Bring Out Your Dead: The Power of Loneliness

Noah Tysick attended the recent talk given in Indianapolis, IN by His Holiness the Dalai Lama on "Facing Challenges with Compassion and Wisdom". This week, he is the DLC's special guest blogger and will be sharing his personal reflections from the event. Noah is an author, teacher and ordained, interfaith minister with a particular affinity for Tibetan and Pure Land Buddhism.



It has been 26 years since the death of my maternal grandfather, yet my mother admits to “still feel[ing] lonesome for him sometimes.”  He was a tall, willowy man of Native American descent.  Although he never created a vaccine, published a book, or served as a diplomat, his family was his life’s work.  To us, he was and is someone worth missing.

On a less somber scale, loneliness, as it were, is a state of mind we tend to reserve for someone else.  To feel “lonely” is to be weak, aged, or--dare I say--needy.  There is a certain vulnerability or even stigma attached to it:  

        She’s so unattractive, it’s no wonder she’s lonely every Valentine’s day.

        He’d have more friends if he wasn’t so odd.

        Convalescent homes are so depressing--everyone is so starved for attention! 


We wave our proverbial wand of judgment in unkind ways that leave an aftertaste of loathsome pity, and we often take pride in our own emotional self-sufficiency.  

“Trust dissolves suspicion and warms the heart.” - The Dalai Lama (photo by Goran Vrcel © 2010)During his talk at Conseco Field House in Indianapolis, His Holiness, the 14th Dalai Lama, spoke of the aliases under which feelings of isolation hide.  Among these, he cited anger, jealously, and mistrust: “The mind is the creator,” he said.  And, a clever creator it can be!  We can be among friends and still feel suspicious that someone is not being authentic.  We can spend hours coloring, embellishing, sprinkling glitter on elaborate paper monsters of our own making; instead, why not drop the formalities--the ‘making pretties’?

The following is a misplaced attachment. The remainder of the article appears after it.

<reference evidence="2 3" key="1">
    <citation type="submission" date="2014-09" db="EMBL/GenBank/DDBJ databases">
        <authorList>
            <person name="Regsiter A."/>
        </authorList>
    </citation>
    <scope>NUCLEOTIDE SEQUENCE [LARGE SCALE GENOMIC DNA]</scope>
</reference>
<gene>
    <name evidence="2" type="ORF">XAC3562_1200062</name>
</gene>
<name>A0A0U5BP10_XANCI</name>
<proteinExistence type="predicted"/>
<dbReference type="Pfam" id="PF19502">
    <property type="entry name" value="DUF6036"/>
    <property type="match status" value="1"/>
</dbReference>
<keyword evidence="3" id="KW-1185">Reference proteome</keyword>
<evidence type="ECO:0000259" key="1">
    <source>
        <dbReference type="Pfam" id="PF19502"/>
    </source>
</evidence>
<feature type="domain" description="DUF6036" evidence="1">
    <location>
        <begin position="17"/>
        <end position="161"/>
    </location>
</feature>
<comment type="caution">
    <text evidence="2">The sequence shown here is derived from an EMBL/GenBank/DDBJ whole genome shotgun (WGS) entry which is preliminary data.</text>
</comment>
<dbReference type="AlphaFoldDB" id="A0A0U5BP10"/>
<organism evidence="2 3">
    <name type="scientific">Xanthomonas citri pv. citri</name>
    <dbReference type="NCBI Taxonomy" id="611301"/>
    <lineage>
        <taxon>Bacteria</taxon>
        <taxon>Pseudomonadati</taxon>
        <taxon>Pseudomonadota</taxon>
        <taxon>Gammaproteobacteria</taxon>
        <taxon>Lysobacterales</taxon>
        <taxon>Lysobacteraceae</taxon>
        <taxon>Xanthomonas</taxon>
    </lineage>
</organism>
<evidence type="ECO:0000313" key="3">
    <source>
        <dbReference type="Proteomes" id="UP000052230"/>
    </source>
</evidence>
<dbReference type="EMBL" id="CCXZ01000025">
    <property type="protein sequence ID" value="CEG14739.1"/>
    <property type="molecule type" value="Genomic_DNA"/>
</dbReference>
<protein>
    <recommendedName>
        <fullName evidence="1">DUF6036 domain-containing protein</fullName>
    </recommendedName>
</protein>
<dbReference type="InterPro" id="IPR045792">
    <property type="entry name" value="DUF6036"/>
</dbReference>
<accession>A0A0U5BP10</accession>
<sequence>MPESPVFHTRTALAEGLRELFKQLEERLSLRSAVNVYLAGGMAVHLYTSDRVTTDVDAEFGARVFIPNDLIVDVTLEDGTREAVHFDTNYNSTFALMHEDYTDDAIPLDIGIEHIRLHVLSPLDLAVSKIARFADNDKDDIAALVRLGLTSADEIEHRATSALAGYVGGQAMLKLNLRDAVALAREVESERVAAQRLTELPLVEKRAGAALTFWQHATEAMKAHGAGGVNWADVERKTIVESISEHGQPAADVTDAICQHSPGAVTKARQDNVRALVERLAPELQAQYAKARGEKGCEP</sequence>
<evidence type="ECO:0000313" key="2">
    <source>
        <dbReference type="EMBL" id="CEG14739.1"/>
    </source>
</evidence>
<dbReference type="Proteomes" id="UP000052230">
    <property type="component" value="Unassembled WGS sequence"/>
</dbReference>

Everything we say does not have to be clever, and everything someone else says does not need to have a subtext or underlying meaning.  But, how do we get to this place?  His Holiness offers the remedy of trust.  During his lecture, he said that “trust dissolves suspicion and warms the heart.”  These are not hollow words; these come from a deep place of experience--of one in exile forced to live like a refugee.  That morning, he unabashedly admitted his own feelings of loneliness at times and the need for affection.  Immediately, I felt 22 again.  I was keeping a secret, sitting in my car between classes at my alma mater, and listening to Lonely Moon by Mark Heard:

        Soon they took everything that he lived for/So he asked them to please take his life too
        They denied him existence but they let him live/In a lonely room. 


I had been chased back into the closet by my religious beliefs and to spare my family any further shame.  I renounced the so-called “homosexual lifestyle” and was engaged to a girl that went to our church.  I was truly alone.  Somebody had lied to me.  Was it my pastor or parents? My god?  Myself?  I knew I had a difficult decision to make.  All of my safety nets were gone, but that was the impetus for me to step out of that moonlit tomb.

Flash forward to May 14, 2010.  I sat between a close colleague and friend and my partner of seven years watching the Dalai Lama.  Without the loneliness of my youth, I would have never ended up in this time and place--this sunlit, glorious place.

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